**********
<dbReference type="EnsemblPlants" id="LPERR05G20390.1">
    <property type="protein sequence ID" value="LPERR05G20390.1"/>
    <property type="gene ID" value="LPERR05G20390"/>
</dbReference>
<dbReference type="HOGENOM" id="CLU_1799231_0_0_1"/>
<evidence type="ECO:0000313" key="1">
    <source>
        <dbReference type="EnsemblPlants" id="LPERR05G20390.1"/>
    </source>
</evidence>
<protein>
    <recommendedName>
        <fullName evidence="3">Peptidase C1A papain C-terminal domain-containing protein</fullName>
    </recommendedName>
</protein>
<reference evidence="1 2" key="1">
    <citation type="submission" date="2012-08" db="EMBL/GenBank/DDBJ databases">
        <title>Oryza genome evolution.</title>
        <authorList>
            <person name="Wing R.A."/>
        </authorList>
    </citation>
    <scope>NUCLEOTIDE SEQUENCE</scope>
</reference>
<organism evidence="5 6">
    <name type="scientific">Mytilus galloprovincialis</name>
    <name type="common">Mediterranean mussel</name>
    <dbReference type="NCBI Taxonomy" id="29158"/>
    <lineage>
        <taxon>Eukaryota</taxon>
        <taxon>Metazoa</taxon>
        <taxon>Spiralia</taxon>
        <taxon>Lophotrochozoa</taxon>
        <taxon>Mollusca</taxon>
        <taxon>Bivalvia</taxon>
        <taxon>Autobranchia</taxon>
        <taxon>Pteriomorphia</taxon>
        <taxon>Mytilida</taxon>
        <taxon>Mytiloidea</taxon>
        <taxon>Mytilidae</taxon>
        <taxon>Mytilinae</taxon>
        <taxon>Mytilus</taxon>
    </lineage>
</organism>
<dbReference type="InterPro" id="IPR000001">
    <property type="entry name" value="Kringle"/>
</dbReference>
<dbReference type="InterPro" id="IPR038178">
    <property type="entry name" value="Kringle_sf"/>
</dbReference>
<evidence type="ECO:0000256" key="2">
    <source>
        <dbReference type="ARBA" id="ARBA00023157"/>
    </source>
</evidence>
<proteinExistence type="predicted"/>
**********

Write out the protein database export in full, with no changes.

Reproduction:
<dbReference type="EnsemblPlants" id="LPERR05G20390.1">
    <property type="protein sequence ID" value="LPERR05G20390.1"/>
    <property type="gene ID" value="LPERR05G20390"/>
</dbReference>
<dbReference type="HOGENOM" id="CLU_1799231_0_0_1"/>
<evidence type="ECO:0000313" key="1">
    <source>
        <dbReference type="EnsemblPlants" id="LPERR05G20390.1"/>
    </source>
</evidence>
<protein>
    <recommendedName>
        <fullName evidence="3">Peptidase C1A papain C-terminal domain-containing protein</fullName>
    </recommendedName>
</protein>
<reference evidence="1 2" key="1">
    <citation type="submission" date="2012-08" db="EMBL/GenBank/DDBJ databases">
        <title>Oryza genome evolution.</title>
        <authorList>
            <person name="Wing R.A."/>
        </authorList>
    </citation>
    <scope>NUCLEOTIDE SEQUENCE</scope>
</reference>
<organism evidence="5 6">
    <name type="scientific">Mytilus galloprovincialis</name>
    <name type="common">Mediterranean mussel</name>
    <dbReference type="NCBI Taxonomy" id="29158"/>
    <lineage>
        <taxon>Eukaryota</taxon>
        <taxon>Metazoa</taxon>
        <taxon>Spiralia</taxon>
        <taxon>Lophotrochozoa</taxon>
        <taxon>Mollusca</taxon>
        <taxon>Bivalvia</taxon>
        <taxon>Autobranchia</taxon>
        <taxon>Pteriomorphia</taxon>
        <taxon>Mytilida</taxon>
        <taxon>Mytiloidea</taxon>
        <taxon>Mytilidae</taxon>
        <taxon>Mytilinae</taxon>
        <taxon>Mytilus</taxon>
    </lineage>
</organism>
<dbReference type="InterPro" id="IPR000001">
    <property type="entry name" value="Kringle"/>
</dbReference>
<dbReference type="InterPro" id="IPR038178">
    <property type="entry name" value="Kringle_sf"/>
</dbReference>
<evidence type="ECO:0000256" key="2">
    <source>
        <dbReference type="ARBA" id="ARBA00023157"/>
    </source>
</evidence>
<proteinExistence type="predicted"/>